|ISN'T SHE A BEAUTY?|
Children who are in permanent care in B.C. may be placed for adoption through the Ministry of Children and Family Development. Permanent care occurs when the courts have determined that the child cannot return to the care of their birth parent(s). Paul and Zabeth Bayne’s four children were being contested in a court of law in 2010 and 2011 and it was MCFD’s intention to have a judge rule a Continuing Care Order which would eventuate in the adoption of these children. How absolutely terrible that would have been. Today, after having been separated for four years, the children and Paul and Zabeth are contentedly living together and have been for the past three months following a magistrate’s ruling last March that shaken baby had not been proven but that because the infant’s injuries were not explained satisfactorily the parents could not have the children returned immediately but had to work with the Ministry through the summer to reach amicable resolution. This could have and should have been done within the first year rather than going four years and then trying to take the children permanently.
This year, to celebrate this Adoption Awareness Month, a travelling art gallery promoted by Adoptive Families Association of BC helped to promote Expressions of Family, raising awareness about the need to find more adoptive homes for teens. The gallery featured 14 pieces of artwork from youth, aged 12 to 24. Each told the story of the artist's adoption and foster care experiences. Teens represent more than 30 per cent of children in government care registered for adoption but average less than 10 per cent of adoptions every year. Two hundred sixty-three children and youth in government care in B.C. were adopted last year, but 1,200 others are still waiting for a family to call their own.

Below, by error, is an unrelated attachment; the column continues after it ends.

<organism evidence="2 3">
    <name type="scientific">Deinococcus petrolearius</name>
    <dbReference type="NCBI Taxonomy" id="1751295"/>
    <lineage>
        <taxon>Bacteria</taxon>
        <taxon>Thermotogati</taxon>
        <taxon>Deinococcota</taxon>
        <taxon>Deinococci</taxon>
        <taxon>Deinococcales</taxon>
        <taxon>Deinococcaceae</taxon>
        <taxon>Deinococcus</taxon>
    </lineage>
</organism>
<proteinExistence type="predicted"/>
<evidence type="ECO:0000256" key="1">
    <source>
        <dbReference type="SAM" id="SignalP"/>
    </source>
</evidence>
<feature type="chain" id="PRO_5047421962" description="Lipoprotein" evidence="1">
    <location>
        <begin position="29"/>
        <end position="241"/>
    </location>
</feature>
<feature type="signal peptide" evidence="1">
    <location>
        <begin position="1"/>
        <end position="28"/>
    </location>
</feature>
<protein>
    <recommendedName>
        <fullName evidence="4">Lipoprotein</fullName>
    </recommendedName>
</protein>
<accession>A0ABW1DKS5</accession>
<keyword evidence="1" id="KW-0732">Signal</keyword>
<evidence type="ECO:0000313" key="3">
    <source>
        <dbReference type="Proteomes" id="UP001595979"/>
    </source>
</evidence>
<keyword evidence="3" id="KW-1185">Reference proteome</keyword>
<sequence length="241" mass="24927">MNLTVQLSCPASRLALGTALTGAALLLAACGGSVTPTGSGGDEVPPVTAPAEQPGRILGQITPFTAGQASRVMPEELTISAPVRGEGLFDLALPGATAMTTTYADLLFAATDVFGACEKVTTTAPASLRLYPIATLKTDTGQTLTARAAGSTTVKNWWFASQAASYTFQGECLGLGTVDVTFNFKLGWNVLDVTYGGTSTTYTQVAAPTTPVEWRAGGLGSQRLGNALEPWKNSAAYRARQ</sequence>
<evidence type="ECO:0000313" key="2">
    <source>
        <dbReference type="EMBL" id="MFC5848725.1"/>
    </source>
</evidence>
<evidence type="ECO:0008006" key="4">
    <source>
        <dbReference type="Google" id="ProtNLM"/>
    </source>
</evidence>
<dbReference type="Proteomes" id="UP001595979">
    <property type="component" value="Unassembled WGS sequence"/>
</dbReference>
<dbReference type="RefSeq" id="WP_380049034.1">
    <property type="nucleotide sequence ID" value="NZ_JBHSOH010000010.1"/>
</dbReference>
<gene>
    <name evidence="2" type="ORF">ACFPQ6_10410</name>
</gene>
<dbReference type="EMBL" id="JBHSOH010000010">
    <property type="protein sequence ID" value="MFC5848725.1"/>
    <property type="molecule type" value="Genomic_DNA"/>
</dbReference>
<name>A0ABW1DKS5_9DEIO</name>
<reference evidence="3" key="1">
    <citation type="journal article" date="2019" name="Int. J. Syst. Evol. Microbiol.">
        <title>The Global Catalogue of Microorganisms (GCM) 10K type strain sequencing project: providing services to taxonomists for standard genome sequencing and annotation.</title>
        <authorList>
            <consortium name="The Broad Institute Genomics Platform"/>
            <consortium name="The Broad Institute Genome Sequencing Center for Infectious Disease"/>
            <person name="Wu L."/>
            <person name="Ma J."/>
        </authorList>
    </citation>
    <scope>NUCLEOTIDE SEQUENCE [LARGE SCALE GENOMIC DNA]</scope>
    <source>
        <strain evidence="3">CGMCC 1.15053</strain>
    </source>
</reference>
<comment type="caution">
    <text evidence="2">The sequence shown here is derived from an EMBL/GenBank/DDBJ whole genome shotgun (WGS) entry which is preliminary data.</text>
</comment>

Please, please, please, you who are working the case of little Ayn Van Dyk, do everything that you possibly can right now to return her to her father’s parental care. This is the expression of the family that Ayn has and needs. Derek Hoare is a good man, a capable father. He understands autism and he facilitates Ayn’s positive development. Five and one half months has been enough of an interruption into their happiness. She has not benefited from this removal from a family of love. The apprehension was unnecessary. Any improvement or development of Derek’s parental skill that MCFD wished to address should have been handled with counsel rather than punishment and it still can. This girl will never live in an environment where she is wanted and loved more than in her Dad’s house with her two sibling brothers. She will celebrate her tenth birthday on December 14th. Please help her to remember this birthday for all the right reasons – most importantly that she is at home.